Minor v. Christie's Inc.

Filing 189

ORDER GRANTING MOTION TO ALTER OR AMEND JUDGMENT AND VACATING HEARING by Judge William Alsup [granting (158) Motion to Alter Judgment in case 3:08-cv-05445-WHA]. (whasec, COURT STAFF) (Filed on 7/22/2010)

Download PDF
Minor v. Christie's Inc. Doc. 189 1 2 3 4 5 6 7 8 9 10 HALSEY MINOR, an individual, Plaintiff, v. CHRISTIE'S INC., a New York corporation, and DOES 1 through 20, inclusive, Defendants. AND RELATED COUNTERCLAIMS. CHRISTIE, MANSON & WOODS, LTD., a United Kingdom corporation, Plaintiff, v. HALSEY MINOR, an individual, and ROES 1 through 20, inclusive, Defendants. / INTRODUCTION Pursuant to FRCP 56(e), defendant and counter-claimant Christie's Inc. and plaintiff Christie, Manson & Woods Ltd. (collectively, "Christie's") filed the instant motion to alter or amend the judgment entered on May 21. For the sake of clarity, this order refers to the parties as / / ORDER GRANTING MOTION TO ALTER OR AMEND JUDGMENT AND VACATING HEARING No. C 08-05445 WHA (Lead Case) Consolidated with: No. C 09-00471 WHA IN THE UNITED STATES DISTRICT COURT FOR THE NORTHERN DISTRICT OF CALIFORNIA United States District Court 11 For the Northern District of California 12 13 14 15 16 17 18 19 20 21 22 23 24 25 26 27 28 Dockets.Justia.com 1 2 3 4 5 6 7 8 9 10 "Christie's" and "Minor." Christie's seeks to include prejudgment interest on its two awards for breach of contract. For the reasons stated below, the motion is GRANTED. STATEMENT This dispute began when plaintiff Halsey Minor sued defendant Christie's Inc. for wrongfully refusing to return seven Richard Prince original artworks ("Prince artworks") that plaintiff owned from May until November 2008 (Minor Compl. 717). Minor also claimed that although he was the highest bidder for artworks at an April 2008 auction ("April artworks") and had paid for them in full, Christie's had not delivered them. Christie's counterclaimed that Minor had failed to pay for three artworks ("May artworks") for which he was the highest bidder at a May 2008 auction (Christie's Opp. 12). Christie, Manson & Woods Ltd., the London branch of Christie's, then filed a complaint against Minor for failing to pay for two artworks for which he was the highest bidder at a London auction in July 2008 ("July artworks") (Christie's Compl. 714). The second action was consolidated with the first, and the case went to trial. At trial, Christie's prevailed on its breach of contract claims for the May and July artworks. It was awarded $417,000 and $994,716.06, respectively. Minor prevailed on his claims for breach of contract, conversion, and fraud for the Prince artworks, and was awarded $8,570,000. He was also awarded $1.00 in nominal damages for his claim of conversion for the April artworks (Dkt. No. 131). Christie's requested to add contractually stipulated late fees to the award, but the request was denied. Christie's now seeks prejudgment interest on the amounts the jury found Minor was contractually obligated to pay to Christie's but failed to pay. ANALYSIS In federal diversity actions, state law determines recoverability of prejudgment interest. In re Exxon Valdez, 484 F.3d 1098, 1101 (9th Cir. 2007). California Civil Code 3287 provides in pertinent part: (a) Every person who is entitled to recover damages certain, or capable of being made certain by calculation, and the right to recover which is vested in him upon a particular day, is entitled also to recover interest thereon from that day, except during such time as the debtor is prevented by law, or by the act of the creditor from paying the debt. This section is applicable to recovery of damages and interest from any such debtor, including the state or 2 United States District Court 11 For the Northern District of California 12 13 14 15 16 17 18 19 20 21 22 23 24 25 26 27 28 1 2 3 4 5 6 7 8 9 10 any county, city, city and county, municipal corporation, public district, public agency, or any political subdivision of the state. (b) Every person who is entitled under any judgment to receive damages based upon a cause of action in contract where the claim was unliquidated, may also recover interest thereon from a date prior to the entry of judgment as the court may, in its discretion, fix, but in no event earlier than the date the action was filed. Cal. Civ. Code 3287. The test for determining certainty is whether or not the defendant actually knew how much he owed, or could have computed the amount from reasonably available information. Chesapeake Indus., Inc. v. Togova Enters., Inc., 149 Cal. App. 3d 901, 907 (1983). This requirement reflects a general belief that a defendant should not be required to pay a penalty on a sum he could not ascertain prior to judgment. The conditions of sale that bound Minor stated that the buyer was obligated to pay a buyer's premium and provided the formula for calculating it: In addition to the hammer price, the buyer agrees to pay us the buyer's premium together with any applicable value added tax, sales or compensating use tax or equivalent tax in the place of sale. The buyer's premium is 25% of the final bid price of each lot up to and including $20,000, 20% of the excess of the hammer price above $20,000 and up to and including $500,000 and 12% of the excess of the hammer price above $500,000. (Dkt. No. 8 at 20). Had the sale of the artworks proceeded as planned, Christie's only would have been entitled to keep the buyer's premium, not the full purchase price. As such, the final charge to the jury limited Christie's damages to the buyer's premium (Dkt. No. 125 at 20). When Minor bid on the May and July artworks, he was aware of the amounts he bid and could have easily calculated the buyer's premium given the formula provided. At the time Christie's filed its counterclaim, Minor had full knowledge of the contract's terms, including his liability for the buyer's premium and how to calculate it. The sum of damages was capable of being made certain by calculation, and Christie's is therefore entitled to prejudgment interest. Minor argues that an award of prejudgment interest is improper because the damages awarded were uncertain and only a fraction of the amount Christie's originally sought (Opp. 2). He cites this Court in ASUS Computer Int'l v. Compsolutions VA, Inc. and the court of appeal in Wisper Corp. N.V. v. California Commerce Bank to show that prejudgment interest has 3 United States District Court 11 For the Northern District of California 12 13 14 15 16 17 18 19 20 21 22 23 24 25 26 27 28 1 2 3 4 5 6 7 8 9 10 been denied where a plaintiff received only 25 or 26 percent of the original damages claimed. See No. C 07-02204 WHA, 2008 WL 2344819 at *4; 49 Cal. App. 4th 948 (1996). He then contends that Christie's $417,000 award was less than seven percent of the over $6,081,773.60 in damages Christie's initially sought; and that the $994,716.06 awarded was less than sixteen percent of the $6,339,687.40 originally claimed (Opp. 4, 8). In fact, however, Christie's was awarded 100 percent of the damages sought for the July artworks ($994,716.06) and 65 percent of the damages sought for the May artworks ($417,000 out of $637,000) once the undersigned limited the damages to the buyer's premium. As explained above, the damages were entirely calculable by Minor before trial because he possessed all the figures required to determine the buyer's premium. And contrary to Minor's position, that the jury granted an award smaller than that sought for the May artworks does not render damages incalculable. The jury must be presumed to have applied the buyer's premium formula provided in the contract, and their award of 65 percent of what Christie's sought does not negate the calculable nature of the damages. Furthermore, ASUS is distinguishable because the Court in that order found a much larger discrepancy between the amount of damages sought and the amount awarded. See ASUS, No. C 07-02204 WHA, 2008 WL 2344819 at *4. Wisper is also distinguishable from the instant action in that "only one element of the claim was certain until the jury made its findings." Wisper, 49 Cal. App. 4th at 961. In contrast, this order finds that the discrepancy involving the May artworks award does not preclude recovery, and that the damages were fully calculable before trial. Prejudgment interest is warranted. Unless specified in the contract, the rate of interest is ten percent per annum from the date of breach. Cal. Civ. Code 3289. Given that the contract does not specify the interest rate, the default rate applies. Christie's is entitled to prejudgment interest at a rate of ten percent from the date of breach -- August 20, 2008, for the $417,000 award and October 4, 2008, for the $994,716.06 award -- until the date of the amended judgment. This amounts to $80,086.85 and $178,776.37 in prejudgment interest. United States District Court 11 For the Northern District of California 12 13 14 15 16 17 18 19 20 21 22 23 24 25 26 27 28 4 1 2 3 4 5 6 7 8 9 10 Dated: July 22, 2010. IT IS SO ORDERED. CONCLUSION For the foregoing reasons, Christie's motion to alter or amend the judgment is GRANTED. Christie's is entitled to an award of prejudgment interest as set forth above. The hearing scheduled for August 5, 2010, is hereby VACATED. WILLIAM ALSUP UNITED STATES DISTRICT JUDGE United States District Court 11 For the Northern District of California 12 13 14 15 16 17 18 19 20 21 22 23 24 25 26 27 28 5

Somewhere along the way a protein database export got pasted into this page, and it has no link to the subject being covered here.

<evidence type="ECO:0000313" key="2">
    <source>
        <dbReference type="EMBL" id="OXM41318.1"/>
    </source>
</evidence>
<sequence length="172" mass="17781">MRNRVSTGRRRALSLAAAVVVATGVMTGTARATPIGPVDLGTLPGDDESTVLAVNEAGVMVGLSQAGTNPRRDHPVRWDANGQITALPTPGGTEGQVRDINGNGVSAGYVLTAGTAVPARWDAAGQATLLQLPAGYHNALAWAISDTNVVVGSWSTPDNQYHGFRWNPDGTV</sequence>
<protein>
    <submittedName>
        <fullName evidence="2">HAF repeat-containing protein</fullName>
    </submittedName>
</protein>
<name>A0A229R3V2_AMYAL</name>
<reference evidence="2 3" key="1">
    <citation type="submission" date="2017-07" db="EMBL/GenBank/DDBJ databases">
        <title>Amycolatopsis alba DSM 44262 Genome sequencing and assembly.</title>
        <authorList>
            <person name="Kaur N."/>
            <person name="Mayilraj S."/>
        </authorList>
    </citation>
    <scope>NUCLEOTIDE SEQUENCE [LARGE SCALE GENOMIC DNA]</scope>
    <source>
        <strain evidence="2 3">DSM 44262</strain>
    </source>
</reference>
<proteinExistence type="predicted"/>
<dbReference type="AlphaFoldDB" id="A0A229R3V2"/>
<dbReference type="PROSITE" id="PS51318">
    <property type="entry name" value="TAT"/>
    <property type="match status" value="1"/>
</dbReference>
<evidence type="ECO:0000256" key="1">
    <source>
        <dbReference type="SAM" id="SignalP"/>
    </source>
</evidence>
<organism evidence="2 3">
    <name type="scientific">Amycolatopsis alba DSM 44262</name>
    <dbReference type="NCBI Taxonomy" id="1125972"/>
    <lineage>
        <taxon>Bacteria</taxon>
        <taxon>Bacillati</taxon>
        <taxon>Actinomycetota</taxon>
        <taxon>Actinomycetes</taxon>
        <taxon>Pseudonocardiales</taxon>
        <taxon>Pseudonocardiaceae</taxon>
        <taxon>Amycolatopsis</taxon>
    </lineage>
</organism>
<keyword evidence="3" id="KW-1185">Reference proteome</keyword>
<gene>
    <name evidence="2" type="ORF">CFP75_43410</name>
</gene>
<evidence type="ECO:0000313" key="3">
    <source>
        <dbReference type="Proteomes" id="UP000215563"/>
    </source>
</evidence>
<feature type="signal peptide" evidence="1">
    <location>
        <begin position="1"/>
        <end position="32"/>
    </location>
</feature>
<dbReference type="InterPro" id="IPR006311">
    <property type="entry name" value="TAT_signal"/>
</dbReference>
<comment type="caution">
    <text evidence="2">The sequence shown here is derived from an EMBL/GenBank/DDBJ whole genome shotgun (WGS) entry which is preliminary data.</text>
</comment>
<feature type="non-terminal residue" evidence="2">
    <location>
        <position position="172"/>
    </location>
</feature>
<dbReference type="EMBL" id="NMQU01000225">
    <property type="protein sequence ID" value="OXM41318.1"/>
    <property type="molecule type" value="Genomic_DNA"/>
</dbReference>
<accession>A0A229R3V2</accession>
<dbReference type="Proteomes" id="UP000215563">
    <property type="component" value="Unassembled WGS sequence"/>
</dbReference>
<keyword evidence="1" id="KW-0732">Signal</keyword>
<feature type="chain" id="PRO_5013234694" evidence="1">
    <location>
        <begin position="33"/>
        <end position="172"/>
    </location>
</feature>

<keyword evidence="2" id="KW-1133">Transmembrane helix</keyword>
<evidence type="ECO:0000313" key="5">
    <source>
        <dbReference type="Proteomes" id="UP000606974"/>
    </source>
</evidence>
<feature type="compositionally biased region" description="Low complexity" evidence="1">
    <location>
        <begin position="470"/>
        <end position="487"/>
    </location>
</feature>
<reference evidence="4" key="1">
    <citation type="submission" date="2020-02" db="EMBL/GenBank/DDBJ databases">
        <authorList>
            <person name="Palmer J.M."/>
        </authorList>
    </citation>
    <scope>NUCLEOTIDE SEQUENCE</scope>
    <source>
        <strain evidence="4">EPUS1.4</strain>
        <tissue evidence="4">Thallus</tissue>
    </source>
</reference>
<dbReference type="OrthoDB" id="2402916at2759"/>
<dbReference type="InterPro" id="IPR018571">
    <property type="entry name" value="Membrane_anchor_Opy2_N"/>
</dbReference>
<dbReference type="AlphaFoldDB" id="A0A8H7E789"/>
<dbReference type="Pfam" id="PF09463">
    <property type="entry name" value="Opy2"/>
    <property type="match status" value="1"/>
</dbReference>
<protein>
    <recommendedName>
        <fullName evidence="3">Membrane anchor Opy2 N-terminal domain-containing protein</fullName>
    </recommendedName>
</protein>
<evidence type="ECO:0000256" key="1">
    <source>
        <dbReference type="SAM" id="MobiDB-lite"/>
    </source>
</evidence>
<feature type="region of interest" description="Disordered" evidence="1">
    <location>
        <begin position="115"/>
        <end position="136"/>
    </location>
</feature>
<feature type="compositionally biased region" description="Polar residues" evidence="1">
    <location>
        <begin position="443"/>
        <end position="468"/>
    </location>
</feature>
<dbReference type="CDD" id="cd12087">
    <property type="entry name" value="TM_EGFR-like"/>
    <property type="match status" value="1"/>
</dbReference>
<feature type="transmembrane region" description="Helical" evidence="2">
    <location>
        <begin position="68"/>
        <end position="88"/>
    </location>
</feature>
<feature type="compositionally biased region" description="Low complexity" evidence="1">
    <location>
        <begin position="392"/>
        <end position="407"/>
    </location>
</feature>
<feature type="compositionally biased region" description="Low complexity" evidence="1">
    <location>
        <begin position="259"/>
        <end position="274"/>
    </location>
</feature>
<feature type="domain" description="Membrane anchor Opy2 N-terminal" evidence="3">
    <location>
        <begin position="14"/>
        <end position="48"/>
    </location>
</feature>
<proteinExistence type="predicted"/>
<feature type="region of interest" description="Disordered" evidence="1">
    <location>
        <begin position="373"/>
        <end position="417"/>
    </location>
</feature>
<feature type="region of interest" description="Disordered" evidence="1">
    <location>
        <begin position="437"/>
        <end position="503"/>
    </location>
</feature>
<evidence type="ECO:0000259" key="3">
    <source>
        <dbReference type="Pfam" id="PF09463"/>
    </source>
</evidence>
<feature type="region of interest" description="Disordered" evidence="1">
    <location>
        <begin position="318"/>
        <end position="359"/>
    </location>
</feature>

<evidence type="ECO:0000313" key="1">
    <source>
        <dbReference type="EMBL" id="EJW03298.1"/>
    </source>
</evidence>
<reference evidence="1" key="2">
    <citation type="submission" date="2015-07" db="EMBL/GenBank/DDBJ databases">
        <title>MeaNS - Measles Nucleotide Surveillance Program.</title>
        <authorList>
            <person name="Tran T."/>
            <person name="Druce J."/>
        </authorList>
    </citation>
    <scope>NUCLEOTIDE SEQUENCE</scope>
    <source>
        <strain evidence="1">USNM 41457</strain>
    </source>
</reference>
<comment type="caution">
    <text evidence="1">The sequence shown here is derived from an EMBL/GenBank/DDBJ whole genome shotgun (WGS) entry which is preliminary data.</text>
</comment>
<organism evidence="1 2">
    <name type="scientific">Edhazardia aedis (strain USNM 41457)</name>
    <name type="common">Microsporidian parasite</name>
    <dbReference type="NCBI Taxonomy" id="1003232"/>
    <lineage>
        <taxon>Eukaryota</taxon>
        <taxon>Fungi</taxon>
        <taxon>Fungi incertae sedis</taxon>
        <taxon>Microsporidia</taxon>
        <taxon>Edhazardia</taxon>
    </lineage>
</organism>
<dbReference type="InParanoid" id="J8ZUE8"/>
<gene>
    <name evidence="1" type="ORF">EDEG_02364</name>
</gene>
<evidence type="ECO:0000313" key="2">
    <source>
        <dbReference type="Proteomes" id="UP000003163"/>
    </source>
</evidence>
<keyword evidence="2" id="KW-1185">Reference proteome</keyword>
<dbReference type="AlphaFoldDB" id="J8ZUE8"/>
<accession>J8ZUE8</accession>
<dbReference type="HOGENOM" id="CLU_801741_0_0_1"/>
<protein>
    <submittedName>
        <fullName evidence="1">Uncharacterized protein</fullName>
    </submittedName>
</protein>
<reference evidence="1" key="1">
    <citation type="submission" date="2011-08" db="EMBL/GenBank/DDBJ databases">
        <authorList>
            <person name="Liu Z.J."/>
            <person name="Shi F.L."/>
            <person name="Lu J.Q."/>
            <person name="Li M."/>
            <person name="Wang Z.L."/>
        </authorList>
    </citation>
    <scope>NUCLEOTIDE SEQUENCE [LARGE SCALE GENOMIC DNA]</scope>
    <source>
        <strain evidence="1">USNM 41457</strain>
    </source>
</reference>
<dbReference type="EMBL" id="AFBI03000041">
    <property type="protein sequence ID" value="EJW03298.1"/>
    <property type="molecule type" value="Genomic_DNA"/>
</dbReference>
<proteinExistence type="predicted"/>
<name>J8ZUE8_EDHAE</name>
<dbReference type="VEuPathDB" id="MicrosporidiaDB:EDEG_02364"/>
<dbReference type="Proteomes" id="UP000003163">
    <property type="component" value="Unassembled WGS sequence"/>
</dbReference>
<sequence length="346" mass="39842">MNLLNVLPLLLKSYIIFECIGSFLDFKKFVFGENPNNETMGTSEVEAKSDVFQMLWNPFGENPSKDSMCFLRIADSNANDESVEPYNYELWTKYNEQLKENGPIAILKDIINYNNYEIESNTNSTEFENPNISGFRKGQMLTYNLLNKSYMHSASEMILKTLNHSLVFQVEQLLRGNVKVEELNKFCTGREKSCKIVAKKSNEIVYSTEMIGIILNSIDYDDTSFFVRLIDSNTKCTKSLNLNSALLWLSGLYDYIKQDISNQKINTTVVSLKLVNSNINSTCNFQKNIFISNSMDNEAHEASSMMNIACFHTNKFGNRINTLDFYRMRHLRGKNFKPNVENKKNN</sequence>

Disclaimer: Justia Dockets & Filings provides public litigation records from the federal appellate and district courts. These filings and docket sheets should not be considered findings of fact or liability, nor do they necessarily reflect the view of Justia.


Why Is My Information Online?